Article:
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The shape of our feminisms

The shape of our feminisms

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Tags: Cultural characteristics, Human computer interaction (HCI), Women

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Pakistan has a literacy rate around 59 percent. More than 71 percent of men are literate; less than 47 percent of women are. Pakistan ranks 151st out of 153 countries on the 2020 Global Gender Gap Index published by the World Economic Forum, being the lowest ranked in South Asia. According to the Mobile Gender Gap Report, Pakistani women are 38 percent less likely than men to own a mobile phone and 49 percent less likely to use mobile internet. A patriarchal country, women in Pakistan are restricted in their use of physical spaces; a country where the simple act of "loitering" becomes a form of resistance. It is a country that has one of the highest maternal mortality rates in South Asia—186 deaths per 100,000 live births compared to 17 in the U.S. [1]. A 2009 study carried out by the Human Rights Watch estimated that between 10 and 20 percent of women suffer some form of abuse. In reality this number is much higher—abuse in Pakistan is typically not reported. According to one estimate, approximately 5,000 women are killed every year as a result of domestic violence [2]. A study by the United Nations found half of married women have experienced sexual violence, and 90 percent have been psychologically abused.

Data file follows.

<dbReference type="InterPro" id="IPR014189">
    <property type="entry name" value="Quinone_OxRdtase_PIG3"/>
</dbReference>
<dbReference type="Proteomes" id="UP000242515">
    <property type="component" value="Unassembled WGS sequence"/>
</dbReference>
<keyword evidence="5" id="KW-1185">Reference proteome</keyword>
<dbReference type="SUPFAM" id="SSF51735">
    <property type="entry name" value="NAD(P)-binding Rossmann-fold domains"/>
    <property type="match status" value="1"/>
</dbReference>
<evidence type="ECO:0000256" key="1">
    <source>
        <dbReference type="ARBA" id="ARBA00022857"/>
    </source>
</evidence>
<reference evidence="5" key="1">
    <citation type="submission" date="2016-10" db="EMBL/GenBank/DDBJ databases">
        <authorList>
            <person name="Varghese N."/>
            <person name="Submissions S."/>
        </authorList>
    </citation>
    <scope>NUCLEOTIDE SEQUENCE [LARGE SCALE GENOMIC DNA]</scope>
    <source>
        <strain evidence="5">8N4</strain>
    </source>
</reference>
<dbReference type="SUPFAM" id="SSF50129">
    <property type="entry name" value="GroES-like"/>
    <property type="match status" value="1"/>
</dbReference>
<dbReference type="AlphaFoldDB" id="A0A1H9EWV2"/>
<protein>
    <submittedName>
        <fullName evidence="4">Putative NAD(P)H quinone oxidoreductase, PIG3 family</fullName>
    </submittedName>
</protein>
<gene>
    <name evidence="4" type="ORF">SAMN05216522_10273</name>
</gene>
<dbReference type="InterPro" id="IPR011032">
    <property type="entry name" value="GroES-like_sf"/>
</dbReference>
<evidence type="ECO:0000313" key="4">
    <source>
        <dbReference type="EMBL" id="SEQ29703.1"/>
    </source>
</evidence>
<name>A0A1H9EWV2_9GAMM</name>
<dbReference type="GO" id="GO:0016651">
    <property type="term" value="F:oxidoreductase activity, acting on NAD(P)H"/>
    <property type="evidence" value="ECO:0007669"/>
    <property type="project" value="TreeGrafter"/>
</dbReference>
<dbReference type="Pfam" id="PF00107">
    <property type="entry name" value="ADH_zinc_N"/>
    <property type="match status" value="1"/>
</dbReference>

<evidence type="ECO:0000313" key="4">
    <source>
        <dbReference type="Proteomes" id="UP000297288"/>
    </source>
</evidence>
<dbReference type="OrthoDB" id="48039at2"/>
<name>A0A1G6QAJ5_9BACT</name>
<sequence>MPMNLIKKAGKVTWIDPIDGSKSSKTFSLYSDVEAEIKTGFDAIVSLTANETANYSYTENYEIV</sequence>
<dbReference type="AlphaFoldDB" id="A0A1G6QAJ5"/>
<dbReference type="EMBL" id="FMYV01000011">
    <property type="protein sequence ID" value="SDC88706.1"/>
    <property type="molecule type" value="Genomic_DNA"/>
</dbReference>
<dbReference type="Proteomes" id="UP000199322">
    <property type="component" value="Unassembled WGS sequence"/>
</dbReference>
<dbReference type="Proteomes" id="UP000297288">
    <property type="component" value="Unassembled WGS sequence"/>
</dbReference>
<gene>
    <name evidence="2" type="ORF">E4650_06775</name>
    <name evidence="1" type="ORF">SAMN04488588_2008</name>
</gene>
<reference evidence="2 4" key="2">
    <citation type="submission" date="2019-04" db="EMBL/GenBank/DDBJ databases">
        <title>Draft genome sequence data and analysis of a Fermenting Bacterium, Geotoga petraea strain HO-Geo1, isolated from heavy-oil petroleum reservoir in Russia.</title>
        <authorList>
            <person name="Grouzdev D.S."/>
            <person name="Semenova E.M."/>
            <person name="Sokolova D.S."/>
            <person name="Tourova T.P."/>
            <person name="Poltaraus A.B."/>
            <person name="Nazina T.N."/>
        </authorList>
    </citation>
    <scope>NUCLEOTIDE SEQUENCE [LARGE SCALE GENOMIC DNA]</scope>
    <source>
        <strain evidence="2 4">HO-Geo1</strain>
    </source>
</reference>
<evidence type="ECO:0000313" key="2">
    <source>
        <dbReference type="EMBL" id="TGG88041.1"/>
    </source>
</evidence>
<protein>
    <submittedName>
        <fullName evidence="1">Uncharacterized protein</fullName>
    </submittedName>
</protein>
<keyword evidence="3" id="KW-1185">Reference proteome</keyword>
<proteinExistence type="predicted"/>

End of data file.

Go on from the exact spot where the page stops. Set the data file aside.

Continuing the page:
How does one begin to understand the design of technologies for women in this context? What do enabling technologies look like? In designing for women in non-Western contexts, the goal is to expand the understanding of what agency and empowerment might mean, and asking how can design be more inclusive of the different forms of womanhood outside the Global North.